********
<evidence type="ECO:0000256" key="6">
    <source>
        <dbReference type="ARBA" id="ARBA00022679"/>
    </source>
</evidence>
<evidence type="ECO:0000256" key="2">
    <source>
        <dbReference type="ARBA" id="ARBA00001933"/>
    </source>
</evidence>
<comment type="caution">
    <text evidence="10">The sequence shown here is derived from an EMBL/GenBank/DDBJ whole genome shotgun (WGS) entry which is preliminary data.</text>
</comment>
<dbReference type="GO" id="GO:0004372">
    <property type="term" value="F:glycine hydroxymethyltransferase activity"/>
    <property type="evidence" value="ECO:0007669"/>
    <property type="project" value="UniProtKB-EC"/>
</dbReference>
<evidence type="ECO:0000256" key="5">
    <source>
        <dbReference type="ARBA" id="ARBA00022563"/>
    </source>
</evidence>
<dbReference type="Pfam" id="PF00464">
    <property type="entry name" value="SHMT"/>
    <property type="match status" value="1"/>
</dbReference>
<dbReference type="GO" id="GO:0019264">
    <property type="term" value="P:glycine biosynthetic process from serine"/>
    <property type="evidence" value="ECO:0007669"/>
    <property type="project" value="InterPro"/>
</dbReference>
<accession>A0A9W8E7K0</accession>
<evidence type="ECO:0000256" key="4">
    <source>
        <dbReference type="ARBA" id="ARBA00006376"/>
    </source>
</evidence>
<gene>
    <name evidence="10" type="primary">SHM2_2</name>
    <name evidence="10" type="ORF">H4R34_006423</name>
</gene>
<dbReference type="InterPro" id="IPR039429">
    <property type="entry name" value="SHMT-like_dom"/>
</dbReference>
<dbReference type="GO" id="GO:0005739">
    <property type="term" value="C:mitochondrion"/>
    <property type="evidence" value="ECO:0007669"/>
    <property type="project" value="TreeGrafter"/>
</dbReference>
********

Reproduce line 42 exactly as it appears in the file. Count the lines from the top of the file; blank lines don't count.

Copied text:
</gene>